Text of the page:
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January, 2008

Yuk Yuks

Active Indian Action Access
India agog over English
By  Buzz Burza

If “critical listening” is the key thing I perfected during a recent stint teaching English pronunciation, then critical reading is what I’ve developed over the last half year writing my thoughts for fellow scribes.

I have also become amazed at how much is published concerning writing or writers – IN, perhaps, being the example that most brightly shines.  

For the past month, the Indian English press has been agog over the publication of Vikram Seth’s newest book, a biographical reminiscence of his London-based dentist uncle and his Jewish-German wife, entitled Two Lives.
Seth has graced the front pages of all major daily papers and been given ample coverage in various periodicals. The man is a star because he’s beating the country's former rulers at their own linguistic game. He and Salmon Rushdie are India’s point men in this contest.

Arundhati Roy heads the female contingent. She has published nothing since the phenomenal splash of her first book, A God Of Small Things. Rather, she has used the proceeds to pursue the many socially relevant issues that are so dear to her heart.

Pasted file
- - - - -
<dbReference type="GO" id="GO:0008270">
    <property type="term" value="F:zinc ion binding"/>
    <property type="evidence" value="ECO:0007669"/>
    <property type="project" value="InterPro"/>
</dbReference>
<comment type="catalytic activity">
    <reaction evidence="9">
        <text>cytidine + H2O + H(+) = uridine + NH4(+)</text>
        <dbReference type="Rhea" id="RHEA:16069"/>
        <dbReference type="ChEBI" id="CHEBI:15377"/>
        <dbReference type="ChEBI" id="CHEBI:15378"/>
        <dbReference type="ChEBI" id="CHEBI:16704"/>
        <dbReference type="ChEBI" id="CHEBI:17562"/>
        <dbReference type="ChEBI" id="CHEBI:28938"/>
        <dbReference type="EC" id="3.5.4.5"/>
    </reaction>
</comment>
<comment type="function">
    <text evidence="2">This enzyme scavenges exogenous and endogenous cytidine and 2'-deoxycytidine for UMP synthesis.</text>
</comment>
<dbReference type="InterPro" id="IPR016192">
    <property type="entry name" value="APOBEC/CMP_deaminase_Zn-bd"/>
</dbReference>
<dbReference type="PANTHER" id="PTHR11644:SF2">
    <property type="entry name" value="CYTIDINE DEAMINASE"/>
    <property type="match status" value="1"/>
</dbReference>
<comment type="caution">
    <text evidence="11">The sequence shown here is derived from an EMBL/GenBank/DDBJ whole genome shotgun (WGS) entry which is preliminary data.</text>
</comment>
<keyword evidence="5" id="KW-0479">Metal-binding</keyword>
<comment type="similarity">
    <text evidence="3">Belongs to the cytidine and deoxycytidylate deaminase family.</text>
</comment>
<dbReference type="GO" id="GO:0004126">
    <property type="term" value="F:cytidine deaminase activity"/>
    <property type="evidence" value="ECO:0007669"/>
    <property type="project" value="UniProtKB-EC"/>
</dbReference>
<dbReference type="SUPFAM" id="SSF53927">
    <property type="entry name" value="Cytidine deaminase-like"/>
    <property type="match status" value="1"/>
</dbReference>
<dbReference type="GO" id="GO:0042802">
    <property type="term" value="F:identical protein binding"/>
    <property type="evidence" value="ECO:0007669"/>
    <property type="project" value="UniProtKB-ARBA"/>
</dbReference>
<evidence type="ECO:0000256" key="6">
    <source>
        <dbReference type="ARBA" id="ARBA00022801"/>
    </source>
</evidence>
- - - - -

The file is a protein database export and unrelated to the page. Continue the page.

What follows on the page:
The criteria I use are the extraordinary advances they have been given by their publishers, as well as their unparalleled sales worldwide and the slew of prestigious literary awards they have garnered.
Seth states that he writes between 10 and 15 hours a day, a fact I find daunting, if not horrifying.  I once acted in a couple of television commercials that also featured Seth’s sister. She told me her brother perpetually pestered the family to listen to whatever he was writing. Some think Seth will eventually win the Nobel Prize. My guess is that you know if you have it. He knows he has it.
For several years my wife Vidhu and I have been part of a sweet, usually monthly, book club meet, discussion followed by dinner. At the group’s core are a gaggle of literature professors, maybe five Yanks out of 20.